Persistent food inflation worrying

Persistent food inflation worrying

Food inflation (FI) has been quite stubborn and higher than over-all inflation in nine out of the last 10 years.

The sharp rise in prices of pulses (arhar and urad) and onion in the last few months caused considerable hardship to many households. Although food inflation has come down since August 2014 and is presently quite low at 4 per cent based on consumer price index (CPI), the recurrent sharp spikes in prices of few commodities is a major concern to policymakers. 

Food inflation (FI) has been quite stubborn and higher than overall inflation in nine out of 10 years in the last decade. It has accelerated significantly after 2009 which was a severe drought year. Initially, this was attributed to the poor agricultural performance on account of drought and inappropriate trade policy. However, the problem persisted even after improvement in food production, tightening of foodgrain exports and liberalising of imports.

The interesting feature is that no single commodity showed uniformly high inflation in all these years. Different commodities contributed to food inflation in different years. In 2014, it was potato and pulses that showed sharp rise in prices. In 2013, vegetable prices witnessed sharp increase and in 2012 it was cereals.

This indicates that there may not be a major structural problem with any one single commodity. Commodity-specific strategies, with a judicious mix of supply and demand side policies, are needed to address food inflation. Aspects related to technology, price, procurement and trade need to be factored in. Different strategies are needed for storable and perishable commodities.

For example, to address the recent price rise in pulses, the Government of India is considering several measures – new programmes to increase pulses production, hike in the minimum support price (MSP), and procurement by the government agencies and imports by government agencies.

The existing National Food Security Mission on Pulses has yielded satisfactory results in raising production from 15 million tonnes in 2007-08 to about 19 mt by 2013-14. This increase is significant when we consider that the increase in 57 years, from 1950-51 to 2007-08, is only 7 mt! Therefore, it may be advisable to strengthen the existing programme rather than beginning a new programme.

The option of using genetically modified varieties of pulses may be explored to boost production further. The MSP is effective only if backed by effective procurement. Therefore, effective procurement is a sine quo non for assured price support to farmers. Timely imports are necessary in case of domestic production shortfalls to augment supply. Futures markets may be developed further to help in providing the right signals for import decisions. However, streng-thening the supply side alone will not be able to tame food inflation. The case in point is that of rice. Production of rice is quite robust with overflowing stocks.

There is effective MSP and more than 30 per cent of the cereal production is being procured by the Food Corporation of India in the last five years. India is also the top exporter in the world with about 30 per cent of the world rice exports in 2014. Yet, rice is one of the major commodities contributing to India’s food inflation in the last decade.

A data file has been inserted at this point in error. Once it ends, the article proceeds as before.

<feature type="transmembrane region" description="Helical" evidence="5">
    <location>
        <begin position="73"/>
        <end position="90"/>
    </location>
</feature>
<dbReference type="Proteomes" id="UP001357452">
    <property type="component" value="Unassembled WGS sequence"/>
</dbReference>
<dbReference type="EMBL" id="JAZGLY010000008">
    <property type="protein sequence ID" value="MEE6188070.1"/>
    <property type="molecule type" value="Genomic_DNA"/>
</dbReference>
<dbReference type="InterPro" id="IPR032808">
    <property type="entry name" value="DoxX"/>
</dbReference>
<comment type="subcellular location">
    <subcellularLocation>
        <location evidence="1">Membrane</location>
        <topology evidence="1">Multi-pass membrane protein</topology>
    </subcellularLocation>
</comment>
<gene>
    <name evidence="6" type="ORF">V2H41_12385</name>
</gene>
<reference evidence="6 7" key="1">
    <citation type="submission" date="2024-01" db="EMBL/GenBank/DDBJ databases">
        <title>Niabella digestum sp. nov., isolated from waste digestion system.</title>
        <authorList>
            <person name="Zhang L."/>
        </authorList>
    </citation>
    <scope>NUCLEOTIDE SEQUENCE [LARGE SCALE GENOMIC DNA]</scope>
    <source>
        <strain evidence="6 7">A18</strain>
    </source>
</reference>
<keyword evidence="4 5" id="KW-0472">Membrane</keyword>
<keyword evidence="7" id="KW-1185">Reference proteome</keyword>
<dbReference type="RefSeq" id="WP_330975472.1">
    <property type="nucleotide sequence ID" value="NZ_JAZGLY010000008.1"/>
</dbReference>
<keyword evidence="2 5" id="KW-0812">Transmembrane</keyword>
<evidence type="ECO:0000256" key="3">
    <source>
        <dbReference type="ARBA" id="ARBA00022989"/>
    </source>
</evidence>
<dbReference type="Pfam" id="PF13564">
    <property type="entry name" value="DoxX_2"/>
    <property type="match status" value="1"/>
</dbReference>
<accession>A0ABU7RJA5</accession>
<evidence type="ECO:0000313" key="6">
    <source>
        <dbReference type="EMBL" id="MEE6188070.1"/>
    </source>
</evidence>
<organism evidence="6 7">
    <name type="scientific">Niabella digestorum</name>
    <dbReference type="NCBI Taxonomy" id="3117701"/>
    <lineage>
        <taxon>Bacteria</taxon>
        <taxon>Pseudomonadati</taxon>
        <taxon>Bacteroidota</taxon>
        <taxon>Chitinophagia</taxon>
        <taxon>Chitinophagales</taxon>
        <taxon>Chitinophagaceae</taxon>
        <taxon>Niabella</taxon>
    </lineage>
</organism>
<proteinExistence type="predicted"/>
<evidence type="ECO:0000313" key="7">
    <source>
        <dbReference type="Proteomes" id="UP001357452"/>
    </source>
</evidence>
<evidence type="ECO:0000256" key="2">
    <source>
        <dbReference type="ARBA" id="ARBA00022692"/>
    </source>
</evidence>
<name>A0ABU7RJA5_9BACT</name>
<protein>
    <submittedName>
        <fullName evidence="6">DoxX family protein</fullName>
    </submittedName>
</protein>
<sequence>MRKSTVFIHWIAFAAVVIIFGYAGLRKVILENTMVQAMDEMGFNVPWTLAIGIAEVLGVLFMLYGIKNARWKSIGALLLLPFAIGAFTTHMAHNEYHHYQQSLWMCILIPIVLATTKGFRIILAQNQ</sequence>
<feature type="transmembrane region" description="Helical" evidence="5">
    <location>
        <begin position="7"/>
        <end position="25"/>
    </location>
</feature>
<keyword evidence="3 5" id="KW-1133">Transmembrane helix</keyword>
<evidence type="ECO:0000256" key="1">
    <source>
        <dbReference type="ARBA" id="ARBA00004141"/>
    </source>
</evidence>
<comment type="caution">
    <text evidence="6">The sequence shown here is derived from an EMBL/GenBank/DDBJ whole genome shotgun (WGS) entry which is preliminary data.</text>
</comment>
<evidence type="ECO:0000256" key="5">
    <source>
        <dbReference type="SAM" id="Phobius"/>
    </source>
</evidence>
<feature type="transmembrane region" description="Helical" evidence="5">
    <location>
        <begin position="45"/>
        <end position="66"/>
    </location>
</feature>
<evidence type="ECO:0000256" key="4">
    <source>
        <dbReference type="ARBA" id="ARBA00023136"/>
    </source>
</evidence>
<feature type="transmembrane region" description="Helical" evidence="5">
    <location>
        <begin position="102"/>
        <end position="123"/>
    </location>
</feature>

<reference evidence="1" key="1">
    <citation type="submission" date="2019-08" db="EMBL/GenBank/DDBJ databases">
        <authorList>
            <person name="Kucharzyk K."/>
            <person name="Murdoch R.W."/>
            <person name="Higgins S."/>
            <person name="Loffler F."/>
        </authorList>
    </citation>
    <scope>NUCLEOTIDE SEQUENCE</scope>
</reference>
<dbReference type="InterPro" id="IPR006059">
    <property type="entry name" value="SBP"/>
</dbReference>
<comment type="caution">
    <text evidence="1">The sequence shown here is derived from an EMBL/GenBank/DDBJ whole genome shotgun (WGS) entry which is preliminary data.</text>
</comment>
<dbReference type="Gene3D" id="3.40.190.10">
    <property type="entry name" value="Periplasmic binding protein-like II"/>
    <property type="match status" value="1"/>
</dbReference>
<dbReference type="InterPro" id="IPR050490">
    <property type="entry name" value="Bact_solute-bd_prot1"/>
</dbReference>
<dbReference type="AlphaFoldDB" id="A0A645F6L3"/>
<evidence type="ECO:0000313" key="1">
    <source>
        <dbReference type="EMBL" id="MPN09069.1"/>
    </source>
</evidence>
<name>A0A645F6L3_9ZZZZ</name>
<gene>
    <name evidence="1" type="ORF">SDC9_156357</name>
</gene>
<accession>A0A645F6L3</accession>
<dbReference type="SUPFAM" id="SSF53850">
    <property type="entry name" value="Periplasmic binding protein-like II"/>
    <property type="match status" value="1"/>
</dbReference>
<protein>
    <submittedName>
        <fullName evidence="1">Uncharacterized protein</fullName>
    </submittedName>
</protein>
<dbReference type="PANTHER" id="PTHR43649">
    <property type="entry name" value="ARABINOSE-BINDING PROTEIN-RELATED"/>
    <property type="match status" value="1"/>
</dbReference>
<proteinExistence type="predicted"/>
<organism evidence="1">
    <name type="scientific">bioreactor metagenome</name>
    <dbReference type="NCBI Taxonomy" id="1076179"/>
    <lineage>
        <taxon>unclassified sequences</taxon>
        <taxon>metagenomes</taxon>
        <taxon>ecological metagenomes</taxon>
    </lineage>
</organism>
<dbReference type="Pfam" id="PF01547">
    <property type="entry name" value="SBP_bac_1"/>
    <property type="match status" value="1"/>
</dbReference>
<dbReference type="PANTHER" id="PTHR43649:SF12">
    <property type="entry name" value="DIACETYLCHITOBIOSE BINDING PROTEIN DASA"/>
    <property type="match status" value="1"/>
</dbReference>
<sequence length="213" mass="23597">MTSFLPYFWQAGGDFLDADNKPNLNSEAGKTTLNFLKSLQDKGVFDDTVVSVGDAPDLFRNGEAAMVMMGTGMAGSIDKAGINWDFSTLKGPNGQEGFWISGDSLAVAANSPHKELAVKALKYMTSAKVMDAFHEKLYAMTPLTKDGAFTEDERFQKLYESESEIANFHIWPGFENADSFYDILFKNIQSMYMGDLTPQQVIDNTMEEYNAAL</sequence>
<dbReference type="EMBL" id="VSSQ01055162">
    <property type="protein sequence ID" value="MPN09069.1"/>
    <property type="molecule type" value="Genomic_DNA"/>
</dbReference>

This is mainly because of lopsided stock management policies. India has built up huge stocks but does not have a rational stock liquidation policy. Excessive procurement and stocking in the last few years have reduced market availability of rice, thus leading to a sharp rise in prices.

Stock liquidation
The cereal inflation cooled after stock liquidation to the tune of 15 mt and this shows the adverse effect of excessive procurement and stockholding on the market prices. Therefore, it is important to dovetail production, price, procurement, stock-release and trade policies for storable commodities.

The strategy for perishable products needs to be different. The seasonality and perishability of fruits and vegetables requires that usage of processed and frozen products needs to be promoted. A major portion of the processed fruits and vegetables market is almost totally export-oriented because of lack of adequate domestic demand.

Onions account for about 93 per cent (in volume) of the total export of fresh vegetables from India. The other major items of export are potato, tomato, brinjal, beans, carrots, chillies, capsicum etc. These are precisely the items that result in frequent price spikes in Indian markets.

It is reasonable to assume that some of the price volatility can be reduced if Indians are encouraged to consume processed and frozen vegetables. This may require cultural reorientation and awareness campaigns since Indians prefer fresh vegetables and fruits. Strict quality checks also need to be put in place.

It is estimated that more than 20-23 per cent of the total production of fruits is lost due to spoilage at various post harvest stages. Processing will also help reduce this spoilage. Growth in the fruit and vegetables processing industry is constrained by infrastructural, processing and managerial shortcomings. These bottlenecks need to be addressed too.
(The writer is Associate Professor, Institute of Economic Growth, University of Delhi)
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